dimanche 30 mars 2014


From beetles mating with bottles to frogs swallowing light bulbs, creatures are struggling to keep up with the changes humans make, says Christopher Kemp

ON THE Caribbean island of St Kitts, a colony of exuberant vervet monkeys patrols the beach, waiting to pounce on unattended drinks. When they spot one, they scamper acrobatically across the sand to steal it. They fight. They drink. They overturn tables. Finally, as the sun slides over the horizon, they slump clumsily onto the sand. Scientists have been studying the drunken monkeys of St Kitts for decades, using them to research the neural pathways involved in alcoholism. But they represent more than just a primate model of addiction. According to biologist Bruce Robertson at Bard College in New York, the monkeys are caught in an “evolutionary trap”. Their enjoyment of alcohol exists for a very good reason, he says: they evolved to crave energyrich foods. But now that piña coladas are easier to obtain than bananas, it has become a liability. “It’s an incorrect behaviour that happened because we changed the environment too fast for evolution to catch up,” Robertson says. Evolutionary traps – also called ecological traps – are everywhere. They have been found in almost every type of habitat, affecting mammals, birds, reptiles, amphibians, fish and insects. Bamboozled by rapid environmental change, these animals can no longer accurately assess the suitability  of food resources, mates, habitats or much  of anything else. Bad choices look like good ones, and the animals are lured into an evolutionary dead-end. In this new world, a male giant jewel beetle lands on a beer bottle and tries to mate with it. The reflective qualities of the amber-coloured glass have fooled it into believing the bottle is a female giant jewel beetle (see below).  A Cuban tree frog swallows a fairy light in a backyard in Florida, responding as if the bulb were a tasty insect. Our opening photograph shows that frog, lit from within, dangling like a bizarre Christmas ornament (see page 43). Futile embrace At sea, albatrosses and turtles mistake small pieces of colourful plastic for food and die,  full but starved. Newly hatched turtles mistake the lights of beachside hotels for the horizon and crawl away from the sea towards bustling resorts where they perish. Male California redlegged frogs mistake juveniles of an invasive frog species for females of their own species, clasping them for hours in a futile embrace. The list goes on; the effects are catastrophic. In a recent analysis, Robertson identified 40 types of evolutionary trap, some of  which affect hundreds of species. Traps can  be created by all kinds of human activity, including agriculture, ecological restoration, ALAMYCELEBRITY/ALAMY “ There is no faster way  to crash a population than an evolutionary trap” buildings and pollution. The worst trap is the introduction of invasive species (Trends in Ecology & Evolution, vol 28, p 552). Even when humans try to perform good deeds we can inadvertently set evolutionary traps. In Israel, in an effort to protect a population of endangered salamanders, conservationists began planting trees, gradually turning a desert into a wetland. “No trees previously existed,” says Robertson. “They put them in to help the revegetation project. And that attracted a bird – a predatory bird.” Almost overnight, the forest provided perches for hungry southern grey shrikes, turning a salamander-friendly habitat into  a death trap. You can guess what happened  to the salamanders. The concept of an evolutionary trap  was first put forward in the early 1970s but  did not attract as much attention as other effects of environmental change. In a survey published in 2006, Robertson failed to find many published examples, concluding that the traps are either rare, difficult to detect,  or both (Ecology, vol 87, p 1075). So he set out to develop tools to identify them. “I was interested in the topic but there were no criteria by which a scientist could say, ‘I have found A, B and C; therefore I have found an evolutionary trap’,” he says. That has changed. “Now we have some basic tools to say, here’s how we find them,” says Robertson The one-sentence version would be: Do you prefer the thing that’s worse for you? The slightly more accurate version would be: the cues you use to make your decisions no longer lead you to the best decisions – in fact they lead you to make the worst ones.” Having worked out how to identify traps, ecologists are slowly beginning to understand how they exacerbate human impacts on fragile and changing ecosystems. “There’s no faster way to crash a population than if it is caught in an evolutionary trap,” says Robertson. For instance, if deforestation removes half of a rainforest, you would expect half the animals to be lost. But many species of mammal, bird and insect are attracted to “edge habitats” on the fringes of forests. Others find food resources plentiful in areas of freshly cut woodland. But these habitats are traps: they may offer gains in terms of food but they also expose animals to predators and other risks, such as roadways. If the remaining species migrate and relocate to around the deforested areas, many more than half will vanish. One of the worst traps affects aquatic insects such as caddis flies and mayflies. For many insect species, one of the most important decisions is where to lay their eggs. In the case of aquatic insects, this means water.“When light bounces off water, it gets polarised,” says Robertson. “This polarised light was so uniquely associated with water that many types of organism evolved eyes that can see it.” That’s how aquatic insects detect suitable egg-laying habitats. But there’s a problem. Modern landscapes now teem with artificial surfaces that polarise light in exactly the same way that water does. “Aquatic insects lay their eggs on buildings and solar panels and asphalt and cars, thinking that they’re laying on water,” says Robertson. “They actually prefer to lay their eggs on automobiles than on a nearby lake, even if they can see the lake.” The billions of insect eggs laid on these objects will never hatch. People traps Just like the vervet monkeys and aquatic insects, humans have also become entangled in evolutionary traps of our own making, says Robertson. “Probably the most likely evolutionary trap for humans, or at least the most discussed, would be fast food,” he says. But there are many others: pornography, gambling, video gaming, drugs. All of these hijack behaviours that evolved to aid survival. In principle, some traps can be easily fixed. “The things that polarise light are smooth and black,” says Robertson, “so if you have a building that caddis flies are laying their eggs on, you can put up white curtains. You can build your building out of something lighter. If you have an asphalt road that’s attracting dragonflies to lay their eggs, add a little more gravel to it so it’s less smooth. Don’t put solar panels near wetlands. There are all kinds of really simple fixes.” Sometimes, though, you don’t want to  fix a trap. Robertson thinks it’s possible to  set traps on purpose. He calls these virtuous evolutionary traps. Every year, in countries across the developing world, hundreds of millions of people are infected with malaria by mosquitoes carrying parasitic protozoans. The World Health Organization estimates there were  207 million cases of malaria worldwide in 2012, which caused about 627,000 deaths. Could a carefully constructed evolutionary trap change that statistic, drastically reducing the number of new infections? Is it possible  to funnel the mosquitoes away from people  at risk of contracting the disease? If billions of mayflies can be fooled into laying their eggs on cars, buildings and solar panels, perhaps mosquitoes can be fooled too. “I think it is a fantastic idea and one that I’ve specifically considered, though the exact way you would do it would be tricky,” says Robertson. Ken Pienta is thinking along the same lines, but on an even smaller scale. An oncologist at Johns Hopkins University School of Medicine in Baltimore, Maryland, Pienta wants to set a trap to catch metastasising cancer cells. “My laboratory is trying to understand cancer as an ecosystem, and how we can develop what we’ve termed eco-therapies,” he says. In other words, an ecosystem isn’t just something like a wetland – it could be a person with metastatic cancer, too. Just as California red-legged frogs in the wetland can be fooled into attempting to mate with the wrong species of frog, could cancer cells be lured into similarly fruitless behaviour? Pienta thinks so. In the future, he says, doctors could insert a device filled with a chemokine – a protein that attracts cancer cells – into a person with cancer to prevent a tumour from metastasising to other tissues. Or perhaps oncologists will convince cells to metastasise to a part of the body from which it can easily be removed. “Some of it sounds a little bit like science fiction, but there are many people working on chambers that can be inserted into a vein,” Pienta says. “You could design a one-way  filter to sit in the bloodstream and just attract circulating tumour cells, and then just take them out of that trap every couple of days.” For Robertson, the hard work has just  begun. “Think about this,” he says. “We have all kinds of invasive species, all kinds of problematic species that need to have their numbers reduced. Nothing might work  better than creating evolutionary traps to control or eradicate pest species.” “You could take a catastrophe,” Robertson says, “and turn it into a tool.”  ■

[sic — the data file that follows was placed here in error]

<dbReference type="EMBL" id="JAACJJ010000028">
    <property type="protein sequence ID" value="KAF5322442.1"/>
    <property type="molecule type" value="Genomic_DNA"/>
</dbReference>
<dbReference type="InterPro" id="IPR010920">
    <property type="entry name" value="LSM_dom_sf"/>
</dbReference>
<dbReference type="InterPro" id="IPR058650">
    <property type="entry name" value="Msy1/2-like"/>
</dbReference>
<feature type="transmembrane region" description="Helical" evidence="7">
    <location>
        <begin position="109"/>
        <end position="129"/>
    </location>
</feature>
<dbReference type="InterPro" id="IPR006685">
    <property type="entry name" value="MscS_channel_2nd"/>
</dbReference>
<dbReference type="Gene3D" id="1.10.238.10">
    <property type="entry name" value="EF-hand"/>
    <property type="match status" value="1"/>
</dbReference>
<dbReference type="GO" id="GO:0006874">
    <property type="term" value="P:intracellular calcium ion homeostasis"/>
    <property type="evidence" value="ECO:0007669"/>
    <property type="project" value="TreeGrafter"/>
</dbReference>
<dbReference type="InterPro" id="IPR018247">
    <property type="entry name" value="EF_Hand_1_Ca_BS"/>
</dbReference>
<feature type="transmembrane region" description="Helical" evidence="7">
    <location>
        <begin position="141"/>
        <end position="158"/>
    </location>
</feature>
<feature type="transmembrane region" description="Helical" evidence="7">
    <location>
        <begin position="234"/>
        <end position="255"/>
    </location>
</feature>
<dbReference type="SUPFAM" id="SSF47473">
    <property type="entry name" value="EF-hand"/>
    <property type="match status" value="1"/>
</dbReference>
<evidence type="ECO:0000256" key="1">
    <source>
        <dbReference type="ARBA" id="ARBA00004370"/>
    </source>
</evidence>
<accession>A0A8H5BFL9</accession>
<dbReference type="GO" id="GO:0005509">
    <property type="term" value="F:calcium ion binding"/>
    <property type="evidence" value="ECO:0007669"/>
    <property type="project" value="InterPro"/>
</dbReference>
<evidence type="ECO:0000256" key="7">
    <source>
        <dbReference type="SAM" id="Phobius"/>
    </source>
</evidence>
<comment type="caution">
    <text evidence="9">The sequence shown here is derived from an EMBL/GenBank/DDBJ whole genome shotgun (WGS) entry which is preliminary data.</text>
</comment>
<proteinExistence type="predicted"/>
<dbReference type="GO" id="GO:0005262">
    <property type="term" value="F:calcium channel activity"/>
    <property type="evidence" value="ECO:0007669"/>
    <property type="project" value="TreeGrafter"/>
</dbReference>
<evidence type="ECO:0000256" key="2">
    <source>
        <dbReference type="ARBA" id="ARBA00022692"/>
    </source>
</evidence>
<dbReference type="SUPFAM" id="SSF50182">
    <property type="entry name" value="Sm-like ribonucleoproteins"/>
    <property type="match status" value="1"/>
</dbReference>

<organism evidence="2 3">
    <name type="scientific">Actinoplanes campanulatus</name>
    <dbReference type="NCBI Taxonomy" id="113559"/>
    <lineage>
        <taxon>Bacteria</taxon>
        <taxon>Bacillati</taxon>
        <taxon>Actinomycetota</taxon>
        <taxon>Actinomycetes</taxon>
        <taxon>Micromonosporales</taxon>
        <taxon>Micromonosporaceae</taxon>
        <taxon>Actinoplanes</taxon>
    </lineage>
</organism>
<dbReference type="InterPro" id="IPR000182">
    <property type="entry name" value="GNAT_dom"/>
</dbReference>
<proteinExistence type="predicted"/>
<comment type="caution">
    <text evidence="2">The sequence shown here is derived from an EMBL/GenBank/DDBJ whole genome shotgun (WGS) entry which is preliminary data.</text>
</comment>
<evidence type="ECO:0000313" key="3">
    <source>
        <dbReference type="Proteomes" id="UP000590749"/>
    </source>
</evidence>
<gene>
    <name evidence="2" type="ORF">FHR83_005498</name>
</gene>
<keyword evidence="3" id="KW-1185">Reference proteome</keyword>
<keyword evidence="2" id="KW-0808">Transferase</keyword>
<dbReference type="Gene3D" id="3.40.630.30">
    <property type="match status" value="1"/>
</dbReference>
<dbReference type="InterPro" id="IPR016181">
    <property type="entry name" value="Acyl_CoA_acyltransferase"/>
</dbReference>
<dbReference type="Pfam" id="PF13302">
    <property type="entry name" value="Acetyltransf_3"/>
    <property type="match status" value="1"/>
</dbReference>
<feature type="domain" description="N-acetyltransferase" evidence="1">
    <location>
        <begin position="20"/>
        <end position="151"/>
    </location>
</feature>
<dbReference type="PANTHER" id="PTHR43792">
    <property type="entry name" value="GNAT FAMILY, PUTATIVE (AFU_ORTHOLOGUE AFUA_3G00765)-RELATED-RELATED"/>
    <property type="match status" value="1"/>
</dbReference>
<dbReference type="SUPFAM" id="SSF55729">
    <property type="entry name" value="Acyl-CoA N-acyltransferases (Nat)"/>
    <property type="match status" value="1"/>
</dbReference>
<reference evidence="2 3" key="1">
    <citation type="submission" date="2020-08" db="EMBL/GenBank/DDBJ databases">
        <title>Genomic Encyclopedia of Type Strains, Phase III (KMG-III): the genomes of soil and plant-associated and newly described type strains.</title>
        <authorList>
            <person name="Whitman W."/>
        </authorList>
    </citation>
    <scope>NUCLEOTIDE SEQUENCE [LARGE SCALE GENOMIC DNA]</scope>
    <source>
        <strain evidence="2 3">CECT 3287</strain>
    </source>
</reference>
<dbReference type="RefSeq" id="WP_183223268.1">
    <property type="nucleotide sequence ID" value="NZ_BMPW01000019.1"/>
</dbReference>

Aucun commentaire:

Enregistrer un commentaire

Copyright © 2013 Key Pirate
Distributed By Free Blogger Templates | Design by FBTemplates | emThemes
    Twitter Facebook Google Plus Vimeo Videosmall Flickr YouTube